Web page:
I should like just to illustrate the working of the doctrine of ultra vires, because to some of your Lordships it may be a total mystery and because its working is really quite monstrous. In one case—I think In re Beaufort is the name of the case; it is a decision of Mr. Justice Roxburgh—what happened was quite simple. A company had been formed to manufacture, I think, veneers. It changed its business and went on to manufacture furniture, or something of the sort. When manufacturing furniture, it ordered a consignment of coal. It was then held entitled not to pay for the coal because all its activities were ultra vires the company. Can one imagine anything more idiotic or anything more monstrous? Yet this is being preserved as the law at a time when we are supposed to be making effective and far-reaching changes in the law. I think it reflects very badly on the draftsmen that they have not dealt with this.

There are a number of other matters which ought to be dealt with and which I am sure will be dealt with in the new Bill. I agree with what has been said about no par value shares. I think that one of the things that make the whole business of disclosure an absurdity is that the accounts produced are really meaningless until you have no par value shares. You have a situation at this moment that a nominal value is ascribed to assets in a balance sheet of a company, related to the sum of money for which the company was originally capitalised, which ceased to reflect the value of the company literally within five minutes of its formation. That remains nominally the value of the company to which all substantial transactions are related.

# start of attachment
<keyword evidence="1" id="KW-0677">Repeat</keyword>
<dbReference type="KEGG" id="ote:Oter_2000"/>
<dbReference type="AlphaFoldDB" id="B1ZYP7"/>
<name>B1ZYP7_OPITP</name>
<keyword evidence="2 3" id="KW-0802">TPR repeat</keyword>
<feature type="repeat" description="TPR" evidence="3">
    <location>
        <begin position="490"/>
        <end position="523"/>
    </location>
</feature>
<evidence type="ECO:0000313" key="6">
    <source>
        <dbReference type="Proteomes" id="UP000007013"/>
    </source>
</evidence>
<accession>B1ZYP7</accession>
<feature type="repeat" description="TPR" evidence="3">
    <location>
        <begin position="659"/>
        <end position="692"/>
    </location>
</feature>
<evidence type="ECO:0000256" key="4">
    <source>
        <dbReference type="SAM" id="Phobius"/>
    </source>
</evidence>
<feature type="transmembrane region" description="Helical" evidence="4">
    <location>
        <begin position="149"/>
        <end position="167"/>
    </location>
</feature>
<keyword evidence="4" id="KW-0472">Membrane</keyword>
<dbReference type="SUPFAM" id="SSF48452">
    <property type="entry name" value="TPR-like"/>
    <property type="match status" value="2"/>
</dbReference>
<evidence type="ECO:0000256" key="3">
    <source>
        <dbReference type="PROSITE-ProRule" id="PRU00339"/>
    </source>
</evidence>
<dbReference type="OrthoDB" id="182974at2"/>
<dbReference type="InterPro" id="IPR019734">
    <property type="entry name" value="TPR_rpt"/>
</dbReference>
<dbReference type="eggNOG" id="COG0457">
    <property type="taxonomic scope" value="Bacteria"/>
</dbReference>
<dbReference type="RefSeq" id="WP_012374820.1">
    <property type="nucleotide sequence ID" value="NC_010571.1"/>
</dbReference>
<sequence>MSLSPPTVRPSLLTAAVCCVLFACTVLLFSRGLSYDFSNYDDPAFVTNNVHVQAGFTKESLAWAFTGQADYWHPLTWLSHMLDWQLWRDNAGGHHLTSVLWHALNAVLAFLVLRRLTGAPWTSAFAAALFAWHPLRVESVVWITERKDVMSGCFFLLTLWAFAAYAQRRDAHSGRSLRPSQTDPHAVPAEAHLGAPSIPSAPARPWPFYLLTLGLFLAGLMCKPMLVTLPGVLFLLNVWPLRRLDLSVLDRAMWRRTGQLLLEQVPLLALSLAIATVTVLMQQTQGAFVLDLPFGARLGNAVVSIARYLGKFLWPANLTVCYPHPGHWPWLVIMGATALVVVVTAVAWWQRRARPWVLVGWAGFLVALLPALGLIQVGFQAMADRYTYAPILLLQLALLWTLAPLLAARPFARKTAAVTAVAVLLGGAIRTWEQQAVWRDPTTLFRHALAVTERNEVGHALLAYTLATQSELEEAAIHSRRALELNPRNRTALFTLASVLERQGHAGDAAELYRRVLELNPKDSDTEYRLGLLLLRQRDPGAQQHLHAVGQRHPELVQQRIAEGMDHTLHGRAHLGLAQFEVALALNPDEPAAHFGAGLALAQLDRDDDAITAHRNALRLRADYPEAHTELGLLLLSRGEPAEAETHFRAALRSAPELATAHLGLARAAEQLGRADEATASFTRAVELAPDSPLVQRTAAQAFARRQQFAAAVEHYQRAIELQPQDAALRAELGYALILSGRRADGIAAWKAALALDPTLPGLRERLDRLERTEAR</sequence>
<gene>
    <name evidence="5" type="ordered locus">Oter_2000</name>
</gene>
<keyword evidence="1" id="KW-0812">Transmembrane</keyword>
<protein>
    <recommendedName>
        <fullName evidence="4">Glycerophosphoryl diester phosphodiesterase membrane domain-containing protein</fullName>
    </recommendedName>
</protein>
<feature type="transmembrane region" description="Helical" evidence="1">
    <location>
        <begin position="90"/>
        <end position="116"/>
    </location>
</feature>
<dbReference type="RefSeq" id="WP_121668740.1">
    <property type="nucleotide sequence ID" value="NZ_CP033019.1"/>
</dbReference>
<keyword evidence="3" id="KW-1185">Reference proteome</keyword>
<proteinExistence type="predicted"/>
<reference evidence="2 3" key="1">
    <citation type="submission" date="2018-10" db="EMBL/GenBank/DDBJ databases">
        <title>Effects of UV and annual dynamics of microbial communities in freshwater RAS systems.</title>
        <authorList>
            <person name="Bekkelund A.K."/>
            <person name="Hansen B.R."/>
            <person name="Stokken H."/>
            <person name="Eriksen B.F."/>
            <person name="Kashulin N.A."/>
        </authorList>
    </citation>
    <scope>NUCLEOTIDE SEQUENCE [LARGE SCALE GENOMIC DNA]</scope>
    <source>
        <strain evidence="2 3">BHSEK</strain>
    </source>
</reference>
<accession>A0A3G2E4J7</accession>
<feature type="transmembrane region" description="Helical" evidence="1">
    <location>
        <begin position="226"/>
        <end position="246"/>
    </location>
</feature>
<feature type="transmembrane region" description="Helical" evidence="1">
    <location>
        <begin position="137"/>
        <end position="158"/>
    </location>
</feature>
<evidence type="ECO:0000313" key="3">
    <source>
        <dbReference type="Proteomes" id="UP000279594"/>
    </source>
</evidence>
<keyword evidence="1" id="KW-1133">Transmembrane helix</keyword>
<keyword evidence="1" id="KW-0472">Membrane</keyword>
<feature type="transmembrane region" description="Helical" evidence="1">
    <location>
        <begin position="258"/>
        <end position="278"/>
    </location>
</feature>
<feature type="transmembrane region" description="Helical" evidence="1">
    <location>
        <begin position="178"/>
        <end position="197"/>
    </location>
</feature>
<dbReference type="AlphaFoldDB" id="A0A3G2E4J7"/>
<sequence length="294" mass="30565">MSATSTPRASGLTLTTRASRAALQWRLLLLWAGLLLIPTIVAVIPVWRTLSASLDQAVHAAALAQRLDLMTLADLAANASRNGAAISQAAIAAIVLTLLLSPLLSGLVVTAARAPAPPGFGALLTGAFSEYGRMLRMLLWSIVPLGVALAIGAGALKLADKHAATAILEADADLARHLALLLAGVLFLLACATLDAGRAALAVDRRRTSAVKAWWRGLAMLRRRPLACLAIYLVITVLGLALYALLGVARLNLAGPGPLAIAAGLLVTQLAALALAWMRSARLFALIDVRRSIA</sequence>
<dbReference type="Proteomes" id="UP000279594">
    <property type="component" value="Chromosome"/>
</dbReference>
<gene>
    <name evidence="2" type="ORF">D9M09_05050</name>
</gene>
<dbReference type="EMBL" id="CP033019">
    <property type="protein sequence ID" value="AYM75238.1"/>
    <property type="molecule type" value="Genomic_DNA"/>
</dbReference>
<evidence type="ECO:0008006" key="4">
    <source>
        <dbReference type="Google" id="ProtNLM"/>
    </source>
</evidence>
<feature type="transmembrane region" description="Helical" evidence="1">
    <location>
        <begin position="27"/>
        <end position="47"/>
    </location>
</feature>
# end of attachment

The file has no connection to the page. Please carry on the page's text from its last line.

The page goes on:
The Gedge Committee recommended that no par value shares should be introduced in respect to ordinary, but not to preference, shares. I think the Cohen Committee held that there was no strong demand for it. The Jenkins Committee took the view that it ought to be introduced for both categories of shares. My own view, for what it is worth, is that it ought to be introduced for ordinary shares but it would be inappropriate for preference shares. I do not agree with the noble Lord, Lord Mancroft, that there are sinister political reasons why this has not been introduced. I think the arguments about trade unions and so forth are historical; they have no further relevance today. I doubt if you could find an informed trade union leader who would not agree that this change ought to be made within ten minutes of having it explained to him. All the necessary safeguards to ensure that you show what distribution is being made, what amount of capital is being drawn on and so on, could be inserted as part of a short Bill. I hope that when the new Bill is introduced this particular change will he introduced.